Source: Douglass, Frederick. “Narrative of the Life of Frederick Douglass, an American Slave.” Boston Anti-Slavery Office, 1845. Thoreau, Henry David. “Walden, and On the Civil Duty of Disobedience.” Gutenberg eBook #205, Jan. 26, 2013. Franklin, Benjamin. “The Autobiography of Benjamin Franklin,” Ed. Frank Woodworth Pine. Gutenberg eBook #20203, Dec. 28, 2006. Alexandre Dumas, Pere. “Derues.” Gutenberg eBook #2748, Feb. 20, 2012.
Welcome back to English Composition. I'm Gavin McCall. Thanks for joining me. What are we going to learn today? Today we'll be taking another look at narratives, focusing this time on the elements of narrative writing. We'll be discussing voice, point of view, character and characterization, and the difference between relevant details and just plain details.
But before we get into all that, let me first mention that all these elements, all these writing techniques, are found in both personal narratives and fictional narratives, the difference being that personal narratives have the added task-- and some writers would say the added value-- of having to be true to the author's experiences rather than being free to invent characters, plot elements, and points of view. All the discussion we'll do about these elements we'll do in the context of personal narrative, and all the examples we'll look at will come from the genre as well.
The first narrative element we should focus on is voice, which is the way an author expresses his or her personal writing style. Voice is that hard-to-capture thing that lets you recognize your favorite writer's work the moment you see it, that thing even experienced writers can only sort of control, the thing beginning writers feel like they have to work to find. As an example of voice, take a look at this passage and Henry David Thoreau's Walden. Read how Thoreau writes about his relationship to nature, and you'll get a strong sense of the style in which he writes, even if you've never heard of him. Take a moment to read it, and you'll see what I mean.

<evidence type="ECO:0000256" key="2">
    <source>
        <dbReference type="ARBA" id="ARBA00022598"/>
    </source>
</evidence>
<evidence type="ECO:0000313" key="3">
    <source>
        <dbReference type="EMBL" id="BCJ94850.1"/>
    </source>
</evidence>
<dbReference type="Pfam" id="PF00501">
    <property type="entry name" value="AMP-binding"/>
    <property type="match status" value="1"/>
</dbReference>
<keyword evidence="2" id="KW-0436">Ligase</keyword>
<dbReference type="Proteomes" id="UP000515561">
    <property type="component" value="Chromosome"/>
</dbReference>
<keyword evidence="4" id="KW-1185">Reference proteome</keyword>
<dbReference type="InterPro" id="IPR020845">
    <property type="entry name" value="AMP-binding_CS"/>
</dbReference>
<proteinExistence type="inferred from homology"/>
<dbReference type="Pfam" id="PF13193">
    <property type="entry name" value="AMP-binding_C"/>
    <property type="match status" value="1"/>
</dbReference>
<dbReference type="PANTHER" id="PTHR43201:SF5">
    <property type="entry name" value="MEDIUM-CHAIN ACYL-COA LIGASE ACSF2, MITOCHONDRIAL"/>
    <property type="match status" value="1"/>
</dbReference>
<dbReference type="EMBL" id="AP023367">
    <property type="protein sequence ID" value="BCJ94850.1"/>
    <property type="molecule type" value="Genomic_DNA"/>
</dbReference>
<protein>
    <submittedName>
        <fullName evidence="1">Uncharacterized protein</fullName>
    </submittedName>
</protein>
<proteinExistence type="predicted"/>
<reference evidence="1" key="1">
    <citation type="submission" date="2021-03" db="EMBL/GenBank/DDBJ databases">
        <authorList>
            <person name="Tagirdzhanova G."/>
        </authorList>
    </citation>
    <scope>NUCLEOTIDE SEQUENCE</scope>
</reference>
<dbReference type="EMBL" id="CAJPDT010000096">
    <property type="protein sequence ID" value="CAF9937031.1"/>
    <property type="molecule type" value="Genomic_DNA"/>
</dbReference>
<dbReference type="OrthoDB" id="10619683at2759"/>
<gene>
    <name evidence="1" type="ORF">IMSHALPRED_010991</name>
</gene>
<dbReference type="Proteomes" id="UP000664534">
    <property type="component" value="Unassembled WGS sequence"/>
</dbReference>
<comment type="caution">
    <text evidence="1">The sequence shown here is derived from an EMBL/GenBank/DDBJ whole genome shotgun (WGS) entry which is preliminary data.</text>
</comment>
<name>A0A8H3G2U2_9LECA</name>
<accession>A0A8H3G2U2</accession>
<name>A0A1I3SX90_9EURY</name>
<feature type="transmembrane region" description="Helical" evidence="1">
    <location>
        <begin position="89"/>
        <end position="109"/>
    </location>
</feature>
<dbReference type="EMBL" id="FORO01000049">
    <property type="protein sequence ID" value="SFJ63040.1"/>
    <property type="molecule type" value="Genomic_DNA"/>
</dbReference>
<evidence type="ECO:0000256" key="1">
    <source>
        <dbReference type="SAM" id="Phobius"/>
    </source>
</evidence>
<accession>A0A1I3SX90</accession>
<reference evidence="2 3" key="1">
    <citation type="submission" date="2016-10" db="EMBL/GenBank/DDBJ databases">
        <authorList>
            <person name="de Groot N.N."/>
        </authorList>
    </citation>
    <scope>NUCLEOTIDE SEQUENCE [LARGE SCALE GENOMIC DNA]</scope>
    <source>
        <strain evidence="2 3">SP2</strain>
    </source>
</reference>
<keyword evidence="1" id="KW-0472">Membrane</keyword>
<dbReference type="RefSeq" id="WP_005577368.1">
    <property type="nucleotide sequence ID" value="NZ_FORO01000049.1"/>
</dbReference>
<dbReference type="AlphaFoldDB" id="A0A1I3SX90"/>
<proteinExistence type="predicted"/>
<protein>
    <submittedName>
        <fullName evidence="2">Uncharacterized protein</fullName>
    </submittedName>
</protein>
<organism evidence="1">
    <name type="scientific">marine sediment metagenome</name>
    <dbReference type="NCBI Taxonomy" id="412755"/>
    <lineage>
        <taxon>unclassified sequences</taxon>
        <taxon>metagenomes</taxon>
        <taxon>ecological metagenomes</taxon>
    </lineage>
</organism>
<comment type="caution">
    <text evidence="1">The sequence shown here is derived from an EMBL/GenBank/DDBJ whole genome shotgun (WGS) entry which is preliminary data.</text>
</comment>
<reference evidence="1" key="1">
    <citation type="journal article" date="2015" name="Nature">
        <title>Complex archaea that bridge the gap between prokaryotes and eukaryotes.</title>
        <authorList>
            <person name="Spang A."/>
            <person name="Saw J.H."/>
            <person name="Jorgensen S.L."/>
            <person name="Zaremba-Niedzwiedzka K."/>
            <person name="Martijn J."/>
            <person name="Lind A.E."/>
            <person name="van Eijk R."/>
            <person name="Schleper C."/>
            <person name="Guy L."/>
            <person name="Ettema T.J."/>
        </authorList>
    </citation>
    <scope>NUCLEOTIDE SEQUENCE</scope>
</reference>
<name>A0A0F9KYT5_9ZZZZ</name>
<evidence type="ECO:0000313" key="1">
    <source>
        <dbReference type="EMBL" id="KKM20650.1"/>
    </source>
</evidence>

The next aspect of narrative that we'll look at and have demonstrated is point of view. As we discussed, this is point of view in relation to personal narrative, so in virtually all the texts we're talking about, the point of view can be assumed to be the writer him or herself. But this doesn't mean writers can't make use of retrospection and reflection.
Look at this sample of the Narrative of the Life of Frederick Douglass, an American Slave written by Frederick Douglass. Pause the video and read it, and as you do, look for the ways Douglass makes use of the perspective he has as a much older man looking back and writing about his youth. So you see, even when the I in the text really is the writer, still we can make use of different characters. The young Douglass and the old are not the same person on the page even though in other ways they are.
And since I already brought it up, let's look at characterization next. In a personal narrative, the word "character" refers to the people within the narrative. And here's the key, they have to be portrayed in a deep and realistic enough fashion that we, readers, though we almost certainly don't know any of the characters, feel as if we've been introduced to real people.
Consider this short descriptive passage in which we are shown how a group of children behave around a strong, handsome boy named Pierre and his unfortunate classmate Antoine. Pause the video to read it. Now you should have some sense of what it was like to be Antoine, don't you? And consider this, in just a page or two later we're told, in fairly grim detail, about how Antoine murders Pierre. Imagine how differently the reader's reaction would be if we hadn't already been given such a humanizing glimpse into Antoine's lonely childhood life.
The last element of personal narrative we'll focus on today is detail, or more accurately, relevant detail. This is what we call the focused attention of a text. Attention that describes events or things that require the reader's understanding in order for the narrative to go on making sense. Basically, these are the details that aren't just relevant, they're necessary to the story.
So you can get a sense of the difference, let's look first at a short passage from the introduction of Benjamin Franklin's autobiography. Take a moment to read it, and you'll see that here Franklin is writing to his children about the early history of their family and how they had to hide their religion from the authorities before coming to America. It gives us a sense of the pride he must have had in his country and zeal with which he would defend its freedoms.
Now, look at this passage. It comes from just about one page earlier, before the detail about the Bible. Notice any differences? Take a look at it and see. Even without reading the surrounding material of the later chapters in the autobiography, it should be pretty clear to you which of these two passages contain details that you as a reader really need to know.
Disclaimer. I personally haven't read all of Franklin's autobiography, but I'm pretty certain that if I did, I wouldn't really need to know that his uncle John was a dyer, probably off wool. And that's the ultimate litmus test for detail. Can the narrative bear it's loss? If so, it probably should be lost.
So what did we learn today? We learned about several elements of personal narratives, including voice, point of view, character, and relevant detail. And we took a look at examples of each form the genre. I'm Gavin McCall. Thanks for joining me.